In a traditional Hammam, you will enjoy a steam room, a hearty massage, and a scrub down. If you're new to the experience, you'll find that you either love it or hate it, and there are a wide range of Hamams in the city. Some claim to have serviced everyone from Tony Curtis to Florence Nightingale, so the only thing to do is to make your own mind up!


06 Galata Tower

famous ancient tourist place Galata tower in Istanbul in Turkey silverkblack / Getty Images

Built in CE as a watch tower, the 9-story Galata Tower has impressive views over the Gold Horn. With its distinctive cone-capped tower, it offers a panoramic view of the peninsula and surrounding areas.

Today, it is open to members of the public and is a great opportunity to look out over the breathtaking landscapes. Lines can tend to get quite long, so it's best to visit it in the early mornings - however, there is also a cafe and a nightclub on the upper floors.


07 Istiklal Caddesi

Crowds of tourists, shoppers and local people walk down Istiklal Avenue in the Beyoglu area of Istanbul decorated with flags commemorating October 29 the Turkish Republic Day public holiday davidf / Getty Images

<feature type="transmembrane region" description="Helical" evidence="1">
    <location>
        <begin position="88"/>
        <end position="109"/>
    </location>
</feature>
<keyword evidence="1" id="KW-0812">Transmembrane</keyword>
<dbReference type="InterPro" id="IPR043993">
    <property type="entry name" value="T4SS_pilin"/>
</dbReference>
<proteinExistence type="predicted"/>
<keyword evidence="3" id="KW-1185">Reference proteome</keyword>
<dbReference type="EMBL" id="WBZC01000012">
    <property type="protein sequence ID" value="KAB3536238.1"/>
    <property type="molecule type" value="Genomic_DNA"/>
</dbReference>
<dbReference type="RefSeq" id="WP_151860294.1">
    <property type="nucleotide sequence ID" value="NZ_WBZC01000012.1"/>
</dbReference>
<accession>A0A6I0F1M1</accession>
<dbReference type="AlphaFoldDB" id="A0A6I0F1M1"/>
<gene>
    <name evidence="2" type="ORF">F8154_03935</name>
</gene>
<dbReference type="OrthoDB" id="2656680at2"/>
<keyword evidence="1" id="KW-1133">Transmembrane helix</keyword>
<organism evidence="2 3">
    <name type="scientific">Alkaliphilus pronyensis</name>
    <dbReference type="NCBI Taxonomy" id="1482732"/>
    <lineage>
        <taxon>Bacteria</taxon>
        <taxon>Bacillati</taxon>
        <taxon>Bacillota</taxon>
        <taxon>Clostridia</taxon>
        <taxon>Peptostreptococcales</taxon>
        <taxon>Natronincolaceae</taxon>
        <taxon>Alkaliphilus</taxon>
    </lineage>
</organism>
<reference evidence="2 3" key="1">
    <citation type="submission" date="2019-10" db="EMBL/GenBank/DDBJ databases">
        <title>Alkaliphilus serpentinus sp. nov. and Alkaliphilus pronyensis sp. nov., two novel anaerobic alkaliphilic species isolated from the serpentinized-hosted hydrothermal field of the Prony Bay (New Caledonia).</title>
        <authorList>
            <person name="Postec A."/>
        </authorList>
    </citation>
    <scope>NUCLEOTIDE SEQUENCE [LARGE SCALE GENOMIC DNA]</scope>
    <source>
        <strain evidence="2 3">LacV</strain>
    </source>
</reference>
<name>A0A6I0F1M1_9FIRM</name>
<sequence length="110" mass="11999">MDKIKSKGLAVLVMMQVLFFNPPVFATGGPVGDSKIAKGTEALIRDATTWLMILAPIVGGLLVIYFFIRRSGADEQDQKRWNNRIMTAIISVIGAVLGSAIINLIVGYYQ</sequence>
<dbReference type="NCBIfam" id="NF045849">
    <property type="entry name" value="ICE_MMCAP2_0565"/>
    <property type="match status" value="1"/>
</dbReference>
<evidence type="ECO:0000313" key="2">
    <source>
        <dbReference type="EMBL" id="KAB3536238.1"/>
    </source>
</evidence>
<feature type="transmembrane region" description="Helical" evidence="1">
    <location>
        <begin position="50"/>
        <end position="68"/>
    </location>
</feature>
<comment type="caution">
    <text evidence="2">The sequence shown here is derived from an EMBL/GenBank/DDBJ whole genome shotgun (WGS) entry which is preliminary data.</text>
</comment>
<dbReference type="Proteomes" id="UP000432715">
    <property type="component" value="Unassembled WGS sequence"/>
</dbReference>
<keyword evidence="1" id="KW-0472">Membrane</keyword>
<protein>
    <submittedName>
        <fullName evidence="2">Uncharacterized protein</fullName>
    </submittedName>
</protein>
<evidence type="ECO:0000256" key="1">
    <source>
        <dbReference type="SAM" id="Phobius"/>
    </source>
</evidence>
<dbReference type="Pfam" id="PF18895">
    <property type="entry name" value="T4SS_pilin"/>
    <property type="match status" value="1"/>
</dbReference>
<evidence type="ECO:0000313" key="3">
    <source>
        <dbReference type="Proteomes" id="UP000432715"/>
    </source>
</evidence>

Stretching around 1 mile through European Istanbul, Istiklal Caddesi is the perfect place to shop til you drop. Open 24 hours a day, seven days a week; you can get everything from designer clothing and handmade leather goods to musical instruments and local art. Not for those who dislike crowds, however, as around 3 million people a day visit the street on the weekend.

Be sure to stop off for a drink in the stunning Cicek Pasaji - or Flower Passage - or if you're feeling a little exhausted, take a trip on the antique tram to get to Taksim Square, where you can enjoy dinner in a rooftop restaurant with a stunning view of the Bosphorus.


08 The Grand Bazaar

Two Woman Going Shopping At The Grand Bazaar. Istanbul, Turkey, RoBeDeRo / Getty Images

The Grand Bazaar is the largest undercover marketplace in the world, and no visit to Istanbul would be complete without a visit here. It is 330,400 square feet and has over 60 streets and alleys, which are home to 4,000 shops and 500 dolaps - or market stalls.